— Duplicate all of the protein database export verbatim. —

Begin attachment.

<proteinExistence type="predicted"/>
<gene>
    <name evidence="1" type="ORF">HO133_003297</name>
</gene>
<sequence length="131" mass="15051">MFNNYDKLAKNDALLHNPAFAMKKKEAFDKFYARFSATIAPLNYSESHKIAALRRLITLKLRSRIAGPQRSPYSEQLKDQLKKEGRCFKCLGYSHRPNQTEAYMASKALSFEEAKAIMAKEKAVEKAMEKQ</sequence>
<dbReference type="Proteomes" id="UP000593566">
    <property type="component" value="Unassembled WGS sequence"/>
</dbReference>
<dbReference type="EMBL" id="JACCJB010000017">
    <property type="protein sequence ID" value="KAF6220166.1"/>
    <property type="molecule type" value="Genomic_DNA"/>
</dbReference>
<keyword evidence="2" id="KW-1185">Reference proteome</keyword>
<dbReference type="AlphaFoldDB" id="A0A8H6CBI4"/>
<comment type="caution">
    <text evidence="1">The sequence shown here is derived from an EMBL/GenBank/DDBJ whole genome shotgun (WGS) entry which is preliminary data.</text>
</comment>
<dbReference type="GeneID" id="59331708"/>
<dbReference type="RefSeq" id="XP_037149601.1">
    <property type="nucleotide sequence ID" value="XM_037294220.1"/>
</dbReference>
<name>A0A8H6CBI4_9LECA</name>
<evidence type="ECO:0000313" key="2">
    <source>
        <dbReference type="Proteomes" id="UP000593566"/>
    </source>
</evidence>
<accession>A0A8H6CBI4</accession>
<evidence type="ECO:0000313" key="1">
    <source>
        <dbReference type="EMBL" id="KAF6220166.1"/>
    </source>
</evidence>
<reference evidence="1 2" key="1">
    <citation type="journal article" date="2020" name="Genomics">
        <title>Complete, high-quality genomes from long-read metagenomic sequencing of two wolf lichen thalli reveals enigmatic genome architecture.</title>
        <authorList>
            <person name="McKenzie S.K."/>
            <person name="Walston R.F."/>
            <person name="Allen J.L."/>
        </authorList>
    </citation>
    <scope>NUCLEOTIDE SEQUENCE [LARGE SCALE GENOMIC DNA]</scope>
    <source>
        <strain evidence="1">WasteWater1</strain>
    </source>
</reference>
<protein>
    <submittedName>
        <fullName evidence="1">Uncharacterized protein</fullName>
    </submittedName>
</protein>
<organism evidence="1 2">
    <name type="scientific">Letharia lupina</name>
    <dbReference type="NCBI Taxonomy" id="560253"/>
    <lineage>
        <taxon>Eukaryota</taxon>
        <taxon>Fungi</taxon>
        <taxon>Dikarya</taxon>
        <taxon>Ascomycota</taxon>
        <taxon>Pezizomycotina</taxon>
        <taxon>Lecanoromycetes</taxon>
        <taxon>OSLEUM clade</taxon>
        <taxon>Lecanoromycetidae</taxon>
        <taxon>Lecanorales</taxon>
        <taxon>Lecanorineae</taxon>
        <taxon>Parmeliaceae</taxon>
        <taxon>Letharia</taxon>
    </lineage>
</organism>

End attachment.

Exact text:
<proteinExistence type="predicted"/>
<gene>
    <name evidence="1" type="ORF">HO133_003297</name>
</gene>
<sequence length="131" mass="15051">MFNNYDKLAKNDALLHNPAFAMKKKEAFDKFYARFSATIAPLNYSESHKIAALRRLITLKLRSRIAGPQRSPYSEQLKDQLKKEGRCFKCLGYSHRPNQTEAYMASKALSFEEAKAIMAKEKAVEKAMEKQ</sequence>
<dbReference type="Proteomes" id="UP000593566">
    <property type="component" value="Unassembled WGS sequence"/>
</dbReference>
<dbReference type="EMBL" id="JACCJB010000017">
    <property type="protein sequence ID" value="KAF6220166.1"/>
    <property type="molecule type" value="Genomic_DNA"/>
</dbReference>
<keyword evidence="2" id="KW-1185">Reference proteome</keyword>
<dbReference type="AlphaFoldDB" id="A0A8H6CBI4"/>
<comment type="caution">
    <text evidence="1">The sequence shown here is derived from an EMBL/GenBank/DDBJ whole genome shotgun (WGS) entry which is preliminary data.</text>
</comment>
<dbReference type="GeneID" id="59331708"/>
<dbReference type="RefSeq" id="XP_037149601.1">
    <property type="nucleotide sequence ID" value="XM_037294220.1"/>
</dbReference>
<name>A0A8H6CBI4_9LECA</name>
<evidence type="ECO:0000313" key="2">
    <source>
        <dbReference type="Proteomes" id="UP000593566"/>
    </source>
</evidence>
<accession>A0A8H6CBI4</accession>
<evidence type="ECO:0000313" key="1">
    <source>
        <dbReference type="EMBL" id="KAF6220166.1"/>
    </source>
</evidence>
<reference evidence="1 2" key="1">
    <citation type="journal article" date="2020" name="Genomics">
        <title>Complete, high-quality genomes from long-read metagenomic sequencing of two wolf lichen thalli reveals enigmatic genome architecture.</title>
        <authorList>
            <person name="McKenzie S.K."/>
            <person name="Walston R.F."/>
            <person name="Allen J.L."/>
        </authorList>
    </citation>
    <scope>NUCLEOTIDE SEQUENCE [LARGE SCALE GENOMIC DNA]</scope>
    <source>
        <strain evidence="1">WasteWater1</strain>
    </source>
</reference>
<protein>
    <submittedName>
        <fullName evidence="1">Uncharacterized protein</fullName>
    </submittedName>
</protein>
<organism evidence="1 2">
    <name type="scientific">Letharia lupina</name>
    <dbReference type="NCBI Taxonomy" id="560253"/>
    <lineage>
        <taxon>Eukaryota</taxon>
        <taxon>Fungi</taxon>
        <taxon>Dikarya</taxon>
        <taxon>Ascomycota</taxon>
        <taxon>Pezizomycotina</taxon>
        <taxon>Lecanoromycetes</taxon>
        <taxon>OSLEUM clade</taxon>
        <taxon>Lecanoromycetidae</taxon>
        <taxon>Lecanorales</taxon>
        <taxon>Lecanorineae</taxon>
        <taxon>Parmeliaceae</taxon>
        <taxon>Letharia</taxon>
    </lineage>
</organism>